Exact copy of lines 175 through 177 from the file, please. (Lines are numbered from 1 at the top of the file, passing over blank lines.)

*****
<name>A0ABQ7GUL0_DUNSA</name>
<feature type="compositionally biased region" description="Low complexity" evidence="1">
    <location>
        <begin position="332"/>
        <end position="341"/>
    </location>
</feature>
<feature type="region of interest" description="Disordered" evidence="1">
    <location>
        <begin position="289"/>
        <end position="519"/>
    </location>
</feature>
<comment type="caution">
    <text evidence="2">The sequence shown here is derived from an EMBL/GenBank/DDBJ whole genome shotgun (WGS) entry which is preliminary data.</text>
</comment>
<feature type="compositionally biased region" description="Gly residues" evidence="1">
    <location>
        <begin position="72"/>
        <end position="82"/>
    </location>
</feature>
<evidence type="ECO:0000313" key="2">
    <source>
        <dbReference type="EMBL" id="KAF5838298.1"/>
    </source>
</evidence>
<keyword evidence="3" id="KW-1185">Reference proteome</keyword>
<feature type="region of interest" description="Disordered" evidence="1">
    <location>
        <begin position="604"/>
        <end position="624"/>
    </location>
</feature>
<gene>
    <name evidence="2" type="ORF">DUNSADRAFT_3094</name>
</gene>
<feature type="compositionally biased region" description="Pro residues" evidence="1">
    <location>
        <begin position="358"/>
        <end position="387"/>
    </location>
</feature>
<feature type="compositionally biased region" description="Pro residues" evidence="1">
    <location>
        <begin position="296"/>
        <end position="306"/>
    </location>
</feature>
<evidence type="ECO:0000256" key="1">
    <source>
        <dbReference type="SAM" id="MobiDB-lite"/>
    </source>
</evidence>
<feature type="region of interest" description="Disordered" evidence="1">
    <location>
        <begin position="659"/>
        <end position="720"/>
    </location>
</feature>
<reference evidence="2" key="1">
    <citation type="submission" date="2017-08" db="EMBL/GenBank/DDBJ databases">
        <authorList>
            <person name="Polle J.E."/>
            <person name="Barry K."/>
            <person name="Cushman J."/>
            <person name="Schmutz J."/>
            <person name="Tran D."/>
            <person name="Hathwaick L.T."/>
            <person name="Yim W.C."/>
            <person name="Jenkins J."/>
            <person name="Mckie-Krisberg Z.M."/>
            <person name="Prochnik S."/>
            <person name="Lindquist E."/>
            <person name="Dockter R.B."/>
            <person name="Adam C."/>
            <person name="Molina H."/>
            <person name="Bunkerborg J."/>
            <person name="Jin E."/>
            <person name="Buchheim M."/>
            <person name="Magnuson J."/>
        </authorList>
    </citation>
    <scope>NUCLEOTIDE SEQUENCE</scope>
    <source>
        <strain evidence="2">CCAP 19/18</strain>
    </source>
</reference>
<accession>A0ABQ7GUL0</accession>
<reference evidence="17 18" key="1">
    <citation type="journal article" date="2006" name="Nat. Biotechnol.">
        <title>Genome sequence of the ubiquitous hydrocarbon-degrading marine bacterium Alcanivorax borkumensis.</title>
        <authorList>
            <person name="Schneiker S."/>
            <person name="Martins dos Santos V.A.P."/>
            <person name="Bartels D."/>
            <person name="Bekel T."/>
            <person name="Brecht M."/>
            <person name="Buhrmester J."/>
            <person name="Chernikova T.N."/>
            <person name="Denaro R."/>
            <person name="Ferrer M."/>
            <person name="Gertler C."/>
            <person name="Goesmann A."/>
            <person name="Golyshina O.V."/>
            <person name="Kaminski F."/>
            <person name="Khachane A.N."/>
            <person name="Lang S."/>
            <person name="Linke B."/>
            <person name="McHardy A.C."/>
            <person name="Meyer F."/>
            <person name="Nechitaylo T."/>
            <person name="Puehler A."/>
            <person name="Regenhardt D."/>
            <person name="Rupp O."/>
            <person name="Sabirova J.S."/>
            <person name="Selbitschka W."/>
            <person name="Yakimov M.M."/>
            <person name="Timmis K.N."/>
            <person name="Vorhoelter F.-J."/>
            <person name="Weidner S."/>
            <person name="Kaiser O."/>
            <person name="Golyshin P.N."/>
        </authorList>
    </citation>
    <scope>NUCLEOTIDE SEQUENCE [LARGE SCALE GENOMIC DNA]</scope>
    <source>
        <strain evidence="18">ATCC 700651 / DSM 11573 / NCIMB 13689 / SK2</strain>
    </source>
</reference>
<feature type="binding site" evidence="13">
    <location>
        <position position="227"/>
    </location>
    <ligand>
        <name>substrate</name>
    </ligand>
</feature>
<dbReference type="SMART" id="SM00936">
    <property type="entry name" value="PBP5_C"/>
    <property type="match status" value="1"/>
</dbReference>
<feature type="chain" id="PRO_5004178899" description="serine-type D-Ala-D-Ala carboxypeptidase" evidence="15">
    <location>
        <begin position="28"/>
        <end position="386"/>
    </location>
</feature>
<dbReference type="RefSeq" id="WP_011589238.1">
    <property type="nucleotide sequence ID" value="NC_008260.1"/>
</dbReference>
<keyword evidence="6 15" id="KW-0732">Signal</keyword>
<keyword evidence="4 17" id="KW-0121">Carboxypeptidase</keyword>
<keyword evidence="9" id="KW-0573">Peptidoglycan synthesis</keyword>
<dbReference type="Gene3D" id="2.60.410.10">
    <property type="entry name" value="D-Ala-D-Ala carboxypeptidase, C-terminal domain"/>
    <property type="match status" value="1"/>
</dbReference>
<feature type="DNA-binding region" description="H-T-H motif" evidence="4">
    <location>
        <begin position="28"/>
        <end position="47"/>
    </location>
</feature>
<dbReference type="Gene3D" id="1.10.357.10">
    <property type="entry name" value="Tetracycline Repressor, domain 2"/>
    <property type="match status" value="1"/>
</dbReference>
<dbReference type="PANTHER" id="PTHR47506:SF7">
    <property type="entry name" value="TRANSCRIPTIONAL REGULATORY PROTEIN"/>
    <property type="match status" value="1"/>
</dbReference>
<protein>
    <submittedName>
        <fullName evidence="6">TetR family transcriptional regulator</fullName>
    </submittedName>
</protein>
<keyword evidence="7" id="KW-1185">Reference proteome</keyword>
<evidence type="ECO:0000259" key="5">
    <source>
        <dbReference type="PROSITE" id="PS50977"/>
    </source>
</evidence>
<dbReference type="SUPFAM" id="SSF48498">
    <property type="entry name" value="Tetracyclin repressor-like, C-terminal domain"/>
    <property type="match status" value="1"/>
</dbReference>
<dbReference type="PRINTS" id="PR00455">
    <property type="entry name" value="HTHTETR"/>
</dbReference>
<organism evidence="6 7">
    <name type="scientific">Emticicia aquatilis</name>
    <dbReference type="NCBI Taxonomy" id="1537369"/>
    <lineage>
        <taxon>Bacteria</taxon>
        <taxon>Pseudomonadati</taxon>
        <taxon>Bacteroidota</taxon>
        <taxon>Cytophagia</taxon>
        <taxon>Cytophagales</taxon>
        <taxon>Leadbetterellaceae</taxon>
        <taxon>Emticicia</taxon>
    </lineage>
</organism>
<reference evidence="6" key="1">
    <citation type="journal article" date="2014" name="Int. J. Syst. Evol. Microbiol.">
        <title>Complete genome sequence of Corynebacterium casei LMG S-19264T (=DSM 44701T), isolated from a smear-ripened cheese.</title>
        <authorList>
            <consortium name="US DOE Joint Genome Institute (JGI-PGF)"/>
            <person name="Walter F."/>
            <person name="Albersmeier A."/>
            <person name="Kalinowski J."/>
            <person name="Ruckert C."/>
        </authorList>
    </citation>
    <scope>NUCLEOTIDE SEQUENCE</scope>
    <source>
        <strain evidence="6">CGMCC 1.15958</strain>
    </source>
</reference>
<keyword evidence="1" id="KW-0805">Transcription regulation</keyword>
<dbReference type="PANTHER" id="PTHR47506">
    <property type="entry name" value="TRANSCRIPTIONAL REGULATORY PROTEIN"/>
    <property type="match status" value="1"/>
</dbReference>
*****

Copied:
        <fullName evidence="6">TetR family transcriptional regulator</fullName>
    </submittedName>
</protein>